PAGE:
“If women stopped falling in love, it would mean the end of the human race!” shouts one of the middle-aged white editors.
“Not at all,” Barbara replies, “I said women should abstain from love…no sex.”
“Isn’t it the same thing?” replies the man. “I mean…for women! »
Of course, this is not the case. In step with the sexual revolution, Barbara claims that women can enjoy sex “à la carte” just like men do.
Like its predecessors, I’m done with love never has a sex scene, but is entirely preoccupied with sex. The film uses the classic generic styles of sex comedy to prove that women and men are equal when it comes to arousal and consistently centers women’s pleasure. One of the most effective techniques is the genre-defining split-screen, famous for its Pillow talk to suggest that prospects take a bath together. In Down with love updated socket, the split screen is used in an elaborate phone call; Barbara preens and stretches after sunbathing while Catcher practices after the shower and invites her over for dinner. As he bends down and wipes his wet hair, his head disappears, apparently between Barbara’s legs; exactly at the same time, Barbara says, “No man has ever done this for me before! How thoughtful! Moments later, Catcher is doing push-ups, seemingly on top of Barbara’s leaning body. “It is with pleasure,” he said, referring to the organization of a dinner party, “So you would like to come?” “Oh yes!” Barbara said, the moment accentuated by Zellweger’s breathy tone. “Yes Yes!”
Instead of the delicate insinuations in which Day and Hudson indulge, I’m done with love pulls out a barrage of double meanings that come as close to being explicit as possible. So close, in fact, that the lack of clear discussion of sex becomes the ever oppressive elephant in the room. The gymnastics of constantly circling the topic at hand draws much more attention to sex than a clear acknowledgment of it ever would. In this way, I’m done with love pokes fun at the chastity of its 1960s counterparts by making sex absolutely ubiquitous. This is evident in a long discussion on “[mens’] hose” (socks), a sequence where Catcher gives a series of veiled nods to his many fellow flight attendants, and in reference to the “tail-riding” marketing department of a queer coded designer. The sheer volume of double-means makes audiences expect sex, constantly teasing them and setting them up for failure. In one scene, near the climax of Barbara’s romance with Zip (Catcher’s alter ego), the camera pans suggestively into a room where Catcher and Barbara have taken off their shoes. Offscreen, Barbara gasps with pleasure.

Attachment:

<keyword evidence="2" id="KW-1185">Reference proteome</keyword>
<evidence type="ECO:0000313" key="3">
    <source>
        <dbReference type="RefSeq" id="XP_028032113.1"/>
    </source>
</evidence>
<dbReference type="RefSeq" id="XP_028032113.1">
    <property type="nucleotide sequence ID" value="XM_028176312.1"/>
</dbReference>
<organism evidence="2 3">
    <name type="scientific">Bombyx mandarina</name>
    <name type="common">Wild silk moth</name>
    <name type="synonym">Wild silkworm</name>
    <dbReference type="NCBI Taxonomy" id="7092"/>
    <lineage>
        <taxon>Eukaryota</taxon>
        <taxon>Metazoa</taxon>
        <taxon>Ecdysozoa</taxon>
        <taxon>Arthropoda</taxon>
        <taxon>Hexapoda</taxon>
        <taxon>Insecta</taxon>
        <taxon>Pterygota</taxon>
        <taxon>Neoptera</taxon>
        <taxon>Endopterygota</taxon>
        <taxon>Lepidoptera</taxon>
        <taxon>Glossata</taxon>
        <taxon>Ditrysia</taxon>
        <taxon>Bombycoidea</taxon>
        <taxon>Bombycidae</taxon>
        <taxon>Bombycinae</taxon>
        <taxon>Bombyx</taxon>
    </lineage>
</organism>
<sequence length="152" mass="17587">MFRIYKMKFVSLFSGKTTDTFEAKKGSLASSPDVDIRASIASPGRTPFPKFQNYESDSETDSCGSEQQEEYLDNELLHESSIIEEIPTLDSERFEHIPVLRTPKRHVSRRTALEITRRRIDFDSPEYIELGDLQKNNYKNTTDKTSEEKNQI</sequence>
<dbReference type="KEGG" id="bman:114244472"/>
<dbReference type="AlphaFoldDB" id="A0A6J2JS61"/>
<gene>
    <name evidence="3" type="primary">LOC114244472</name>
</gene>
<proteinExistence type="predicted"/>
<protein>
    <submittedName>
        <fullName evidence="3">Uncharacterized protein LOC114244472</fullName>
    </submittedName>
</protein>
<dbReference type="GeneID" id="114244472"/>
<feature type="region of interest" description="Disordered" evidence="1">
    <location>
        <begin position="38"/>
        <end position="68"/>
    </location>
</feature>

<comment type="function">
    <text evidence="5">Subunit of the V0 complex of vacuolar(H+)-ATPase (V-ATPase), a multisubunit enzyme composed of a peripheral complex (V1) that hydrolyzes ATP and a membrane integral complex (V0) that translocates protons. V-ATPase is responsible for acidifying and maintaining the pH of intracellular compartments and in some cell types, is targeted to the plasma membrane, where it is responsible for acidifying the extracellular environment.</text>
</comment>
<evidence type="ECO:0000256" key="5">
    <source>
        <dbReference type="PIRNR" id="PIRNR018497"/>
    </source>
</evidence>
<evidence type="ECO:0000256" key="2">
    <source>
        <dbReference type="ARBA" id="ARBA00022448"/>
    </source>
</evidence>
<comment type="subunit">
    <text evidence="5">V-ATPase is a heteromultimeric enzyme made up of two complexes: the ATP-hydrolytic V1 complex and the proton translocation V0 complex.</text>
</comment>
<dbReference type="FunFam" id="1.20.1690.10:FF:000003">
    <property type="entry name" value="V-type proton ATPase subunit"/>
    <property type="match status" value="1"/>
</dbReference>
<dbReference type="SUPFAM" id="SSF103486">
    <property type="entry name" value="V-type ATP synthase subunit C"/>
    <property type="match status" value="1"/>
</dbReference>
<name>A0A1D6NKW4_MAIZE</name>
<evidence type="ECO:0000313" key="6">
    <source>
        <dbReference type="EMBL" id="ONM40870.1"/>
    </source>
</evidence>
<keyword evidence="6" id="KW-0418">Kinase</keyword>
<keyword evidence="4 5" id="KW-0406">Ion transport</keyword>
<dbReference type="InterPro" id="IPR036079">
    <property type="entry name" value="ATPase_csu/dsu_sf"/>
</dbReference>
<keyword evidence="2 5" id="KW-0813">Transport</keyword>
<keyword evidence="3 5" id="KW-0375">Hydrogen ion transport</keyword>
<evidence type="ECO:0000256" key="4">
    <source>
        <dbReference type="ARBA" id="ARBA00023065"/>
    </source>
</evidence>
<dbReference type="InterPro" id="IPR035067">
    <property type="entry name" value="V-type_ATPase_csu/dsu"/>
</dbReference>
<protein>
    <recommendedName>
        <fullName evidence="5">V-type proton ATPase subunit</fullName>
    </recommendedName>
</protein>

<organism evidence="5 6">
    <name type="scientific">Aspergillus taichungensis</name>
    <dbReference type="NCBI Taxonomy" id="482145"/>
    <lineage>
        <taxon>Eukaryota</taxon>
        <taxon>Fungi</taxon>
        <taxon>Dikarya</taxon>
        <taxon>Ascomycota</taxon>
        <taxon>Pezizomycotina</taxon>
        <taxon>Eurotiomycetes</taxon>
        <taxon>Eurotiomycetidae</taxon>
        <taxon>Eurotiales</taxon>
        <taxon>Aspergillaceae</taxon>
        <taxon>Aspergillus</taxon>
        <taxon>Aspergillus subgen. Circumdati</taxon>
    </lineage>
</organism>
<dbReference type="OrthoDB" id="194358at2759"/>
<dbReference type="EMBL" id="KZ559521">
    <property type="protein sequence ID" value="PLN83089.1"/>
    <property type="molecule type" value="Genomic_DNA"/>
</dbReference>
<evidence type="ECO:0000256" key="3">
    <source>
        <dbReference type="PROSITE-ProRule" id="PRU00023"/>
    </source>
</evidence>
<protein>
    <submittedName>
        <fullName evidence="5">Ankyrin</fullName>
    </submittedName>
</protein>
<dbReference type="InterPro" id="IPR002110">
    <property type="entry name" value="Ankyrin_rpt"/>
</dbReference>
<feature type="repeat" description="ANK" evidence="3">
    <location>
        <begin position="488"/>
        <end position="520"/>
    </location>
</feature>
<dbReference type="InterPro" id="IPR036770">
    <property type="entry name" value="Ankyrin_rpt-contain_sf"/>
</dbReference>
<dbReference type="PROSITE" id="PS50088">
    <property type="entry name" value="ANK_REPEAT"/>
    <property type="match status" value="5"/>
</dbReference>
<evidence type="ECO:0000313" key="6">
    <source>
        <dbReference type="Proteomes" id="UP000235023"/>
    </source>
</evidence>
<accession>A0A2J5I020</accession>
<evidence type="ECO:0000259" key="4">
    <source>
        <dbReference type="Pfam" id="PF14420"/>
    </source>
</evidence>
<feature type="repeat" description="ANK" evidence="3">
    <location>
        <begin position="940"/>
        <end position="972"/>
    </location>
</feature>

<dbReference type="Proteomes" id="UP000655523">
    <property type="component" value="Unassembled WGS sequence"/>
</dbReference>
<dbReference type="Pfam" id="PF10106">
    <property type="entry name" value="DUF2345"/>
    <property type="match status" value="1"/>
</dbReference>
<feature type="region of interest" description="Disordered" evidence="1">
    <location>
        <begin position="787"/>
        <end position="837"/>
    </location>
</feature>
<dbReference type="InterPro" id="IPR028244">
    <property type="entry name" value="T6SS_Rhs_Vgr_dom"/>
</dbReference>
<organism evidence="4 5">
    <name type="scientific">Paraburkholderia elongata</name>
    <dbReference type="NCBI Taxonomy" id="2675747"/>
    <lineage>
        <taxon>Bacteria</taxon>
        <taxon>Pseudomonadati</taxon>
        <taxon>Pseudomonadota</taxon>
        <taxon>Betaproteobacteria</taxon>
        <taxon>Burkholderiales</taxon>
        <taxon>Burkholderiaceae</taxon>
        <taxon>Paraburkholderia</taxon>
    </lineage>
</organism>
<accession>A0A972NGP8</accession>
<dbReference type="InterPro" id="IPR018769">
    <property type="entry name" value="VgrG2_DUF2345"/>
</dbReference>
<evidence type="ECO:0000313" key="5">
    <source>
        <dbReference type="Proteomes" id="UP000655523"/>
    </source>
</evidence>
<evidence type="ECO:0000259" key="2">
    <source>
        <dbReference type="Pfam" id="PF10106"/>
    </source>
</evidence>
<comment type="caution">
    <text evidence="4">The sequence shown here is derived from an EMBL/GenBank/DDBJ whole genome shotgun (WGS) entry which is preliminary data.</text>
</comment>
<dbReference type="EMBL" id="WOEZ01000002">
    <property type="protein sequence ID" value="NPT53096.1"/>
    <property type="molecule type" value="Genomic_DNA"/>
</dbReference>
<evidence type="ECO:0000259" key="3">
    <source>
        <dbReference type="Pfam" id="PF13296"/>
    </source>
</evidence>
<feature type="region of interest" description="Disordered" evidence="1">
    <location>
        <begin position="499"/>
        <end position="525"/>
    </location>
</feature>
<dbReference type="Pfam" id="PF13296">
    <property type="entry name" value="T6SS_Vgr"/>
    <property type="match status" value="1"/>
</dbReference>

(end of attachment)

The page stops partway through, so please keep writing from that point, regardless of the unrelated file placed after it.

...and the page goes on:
“Tell me when it’s good for you,” says Catcher (as Zip). “Put your hand on it and guide me until I have it in the right place.”
“Almost”, breathes Barbara. “Almost! Ah Zip! I’ve done a lot of that, of course, but never with such a powerful instrument! She gasps abruptly: “That’s it!
That’s when the casserole ends. Barbara and Catcher are simply looking through a telescope together. The audience was played once more.
In addition to using these nifty movie tricks, I’m done with loveThe script also constructs an effective shorthand to suggest sexual arousal: chocolate. Barbara explains early on that while following the steps in her book, women should eat chocolate to curb their sexual urges. Therefore, any character eating chocolate becomes highly suggestive. After their date – the one with the telescope – Barbara and Catcher share a kiss, the first of their deceptively chaste relationship. They part awkwardly, their hips far apart to prevent their physical moment from progressing any further. Barbara, pissed off, takes all the chocolate soufflé as she leaves. Catcher, once alone, hobbles over to the porch and throws a bucket of ice cream over his head.